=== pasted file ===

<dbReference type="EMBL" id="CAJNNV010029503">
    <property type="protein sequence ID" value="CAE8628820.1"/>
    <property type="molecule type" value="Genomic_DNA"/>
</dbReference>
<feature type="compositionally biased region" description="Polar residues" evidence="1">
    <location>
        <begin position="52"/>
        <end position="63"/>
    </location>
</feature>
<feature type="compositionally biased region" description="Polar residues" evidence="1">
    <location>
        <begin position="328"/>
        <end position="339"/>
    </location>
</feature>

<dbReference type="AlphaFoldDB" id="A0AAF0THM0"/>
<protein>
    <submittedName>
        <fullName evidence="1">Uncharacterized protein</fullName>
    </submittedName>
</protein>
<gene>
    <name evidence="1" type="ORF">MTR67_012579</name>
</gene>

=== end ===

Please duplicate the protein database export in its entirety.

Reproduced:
<dbReference type="EMBL" id="CAJNNV010029503">
    <property type="protein sequence ID" value="CAE8628820.1"/>
    <property type="molecule type" value="Genomic_DNA"/>
</dbReference>
<feature type="compositionally biased region" description="Polar residues" evidence="1">
    <location>
        <begin position="52"/>
        <end position="63"/>
    </location>
</feature>
<feature type="compositionally biased region" description="Polar residues" evidence="1">
    <location>
        <begin position="328"/>
        <end position="339"/>
    </location>
</feature>

<dbReference type="AlphaFoldDB" id="A0AAF0THM0"/>
<protein>
    <submittedName>
        <fullName evidence="1">Uncharacterized protein</fullName>
    </submittedName>
</protein>
<gene>
    <name evidence="1" type="ORF">MTR67_012579</name>
</gene>